CARNIVORE: A Disruption-Tolerant System for Studying Wildlife

  • Matthew Rutishauser1,

    Affiliated with

    • Vladislav Petkov1Email author,

      Affiliated with

      • Jay Boice1,

        Affiliated with

        • Katia Obraczka1,

          Affiliated with

          • Patrick Mantey1,

            Affiliated with

            • Terrie M. Williams2 and

              Affiliated with

              • Christopher C. Wilmers3

                Affiliated with

                EURASIP Journal on Wireless Communications and Networking20102011:968046

                DOI: 10.1155/2011/968046

                Received: 16 May 2010

                Accepted: 22 September 2010

                Published: 30 September 2010

                Abstract

                We present CARNIVORE, a system for in situ, unobtrusive monitoring of cryptic, difficult-to-catch/observe wildlife in their natural habitat. CARNIVORE is a network of mobile and static nodes with sensing, processing, storage, and wireless communication capabilities. CARNIVORE's compact, low-power, mobile animal-borne nodes collect sensor data and transmit it to static nodes, which then relay it to the Internet. Depending on the wildlife being studied, the network can be quite sparse and therefore disconnected frequently for arbitrarily long periods of time. To support "disconnected operation", CARNIVORE uses an "opportunistic routing" approach taking advantage of every encounter between nodes (mobile-to-mobile and mobile-to-static) to propagate data. With a lifespan of 50–100 days, a CARNIVORE mobile node, outfitted on a collar, collects and transmits 1 GB of data compared to 450 kB of data from comparable commercially available wildlife collars. Each collar records 3-axis accelerometer and GPS data to infer animal behavior and energy consumption.Testing in both laboratory and free-range settings with domestic dogs shows that galloping and trotting behavior can be identified. Data collected from first deployments on mountain lions (Puma concolor) near Santa Cruz, CA, USA show that the system is a viable and useful tool for wildlife research.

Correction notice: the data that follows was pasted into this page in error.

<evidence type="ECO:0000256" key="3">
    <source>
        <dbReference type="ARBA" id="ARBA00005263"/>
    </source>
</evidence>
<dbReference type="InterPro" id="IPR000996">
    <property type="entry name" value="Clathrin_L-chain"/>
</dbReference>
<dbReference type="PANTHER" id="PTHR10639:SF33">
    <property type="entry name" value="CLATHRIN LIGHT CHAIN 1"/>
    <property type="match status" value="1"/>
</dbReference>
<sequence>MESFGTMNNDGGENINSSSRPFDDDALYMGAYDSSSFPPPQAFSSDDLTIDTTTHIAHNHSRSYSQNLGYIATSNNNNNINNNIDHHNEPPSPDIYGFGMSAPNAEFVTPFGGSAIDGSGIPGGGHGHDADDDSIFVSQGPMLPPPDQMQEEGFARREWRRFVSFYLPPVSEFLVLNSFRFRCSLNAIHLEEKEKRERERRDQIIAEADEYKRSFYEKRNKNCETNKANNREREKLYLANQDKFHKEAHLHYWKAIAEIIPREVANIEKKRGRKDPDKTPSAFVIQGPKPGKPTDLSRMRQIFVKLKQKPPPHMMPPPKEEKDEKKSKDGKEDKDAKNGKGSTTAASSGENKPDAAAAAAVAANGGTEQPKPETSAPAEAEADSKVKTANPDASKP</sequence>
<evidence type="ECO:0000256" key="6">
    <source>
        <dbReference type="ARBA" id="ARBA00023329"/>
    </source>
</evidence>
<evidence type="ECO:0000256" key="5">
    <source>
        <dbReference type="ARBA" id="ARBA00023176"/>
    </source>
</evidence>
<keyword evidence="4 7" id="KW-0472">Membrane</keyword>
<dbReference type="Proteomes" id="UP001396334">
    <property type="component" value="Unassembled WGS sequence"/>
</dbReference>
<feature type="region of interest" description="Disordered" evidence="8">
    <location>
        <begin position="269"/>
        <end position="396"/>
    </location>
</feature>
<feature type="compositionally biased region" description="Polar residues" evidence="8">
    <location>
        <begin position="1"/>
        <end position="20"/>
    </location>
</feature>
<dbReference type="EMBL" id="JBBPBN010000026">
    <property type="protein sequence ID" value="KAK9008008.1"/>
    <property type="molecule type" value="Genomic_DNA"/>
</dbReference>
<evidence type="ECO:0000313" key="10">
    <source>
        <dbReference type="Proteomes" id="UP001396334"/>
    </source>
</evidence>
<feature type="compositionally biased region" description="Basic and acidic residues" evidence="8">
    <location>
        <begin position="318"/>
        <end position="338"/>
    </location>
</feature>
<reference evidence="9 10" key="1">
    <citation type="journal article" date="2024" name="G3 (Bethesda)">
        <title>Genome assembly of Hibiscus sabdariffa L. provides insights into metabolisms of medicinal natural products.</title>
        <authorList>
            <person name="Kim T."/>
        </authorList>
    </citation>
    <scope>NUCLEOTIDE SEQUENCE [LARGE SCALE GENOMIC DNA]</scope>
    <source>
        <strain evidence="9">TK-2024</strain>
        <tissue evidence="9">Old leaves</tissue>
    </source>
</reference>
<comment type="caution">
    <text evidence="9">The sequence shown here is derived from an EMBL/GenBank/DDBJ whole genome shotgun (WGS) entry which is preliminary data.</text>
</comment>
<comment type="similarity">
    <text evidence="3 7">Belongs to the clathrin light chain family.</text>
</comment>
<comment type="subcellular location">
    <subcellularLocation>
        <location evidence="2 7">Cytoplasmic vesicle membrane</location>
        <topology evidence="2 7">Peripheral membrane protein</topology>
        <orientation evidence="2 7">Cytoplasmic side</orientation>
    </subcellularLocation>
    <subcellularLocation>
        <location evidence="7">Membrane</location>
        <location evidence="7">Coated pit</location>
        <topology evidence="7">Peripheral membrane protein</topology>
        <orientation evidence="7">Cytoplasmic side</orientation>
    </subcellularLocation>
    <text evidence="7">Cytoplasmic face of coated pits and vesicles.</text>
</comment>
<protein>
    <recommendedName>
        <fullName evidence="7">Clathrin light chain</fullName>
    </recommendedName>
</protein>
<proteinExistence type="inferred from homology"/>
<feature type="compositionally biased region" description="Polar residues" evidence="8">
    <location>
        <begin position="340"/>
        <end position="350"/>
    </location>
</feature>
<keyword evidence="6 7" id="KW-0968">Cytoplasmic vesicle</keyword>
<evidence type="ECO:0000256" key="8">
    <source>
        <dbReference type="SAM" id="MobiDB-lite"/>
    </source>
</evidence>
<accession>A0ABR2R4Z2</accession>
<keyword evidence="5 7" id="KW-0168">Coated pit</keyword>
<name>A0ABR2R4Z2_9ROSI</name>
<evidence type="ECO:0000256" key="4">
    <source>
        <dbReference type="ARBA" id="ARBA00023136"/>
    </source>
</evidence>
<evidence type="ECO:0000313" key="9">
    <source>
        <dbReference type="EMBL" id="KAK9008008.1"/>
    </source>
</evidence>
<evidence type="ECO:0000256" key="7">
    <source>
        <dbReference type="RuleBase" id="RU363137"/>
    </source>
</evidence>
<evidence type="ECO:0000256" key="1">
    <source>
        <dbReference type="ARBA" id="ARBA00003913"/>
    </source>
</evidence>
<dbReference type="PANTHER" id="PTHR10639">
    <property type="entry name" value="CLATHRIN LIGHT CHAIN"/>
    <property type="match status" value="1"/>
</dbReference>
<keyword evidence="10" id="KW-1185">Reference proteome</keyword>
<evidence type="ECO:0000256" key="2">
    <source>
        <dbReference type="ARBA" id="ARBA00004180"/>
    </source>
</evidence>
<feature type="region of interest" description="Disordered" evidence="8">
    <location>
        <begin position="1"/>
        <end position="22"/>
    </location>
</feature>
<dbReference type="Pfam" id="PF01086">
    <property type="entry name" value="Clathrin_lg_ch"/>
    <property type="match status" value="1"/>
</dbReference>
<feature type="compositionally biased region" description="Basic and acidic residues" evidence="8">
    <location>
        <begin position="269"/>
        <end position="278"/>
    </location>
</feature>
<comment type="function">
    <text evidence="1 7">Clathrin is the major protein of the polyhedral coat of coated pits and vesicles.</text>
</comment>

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                Authors’ Affiliations

                (1)
                Department of Computer Engineering, University of California Santa Cruz
                (2)
                Department of Ecology & Evolutionary Biology, University of California Santa Cruz
                (3)
                Department of Environmental Studies, University of California Santa Cruz

                Copyright

                © Matthew Rutishauser et al. 2011

                This article is published under license to BioMed Central Ltd. This is an open access article distributed under the Creative Commons Attribution License, which permits unrestricted use, distribution, and reproduction in any medium, provided the original work is properly cited.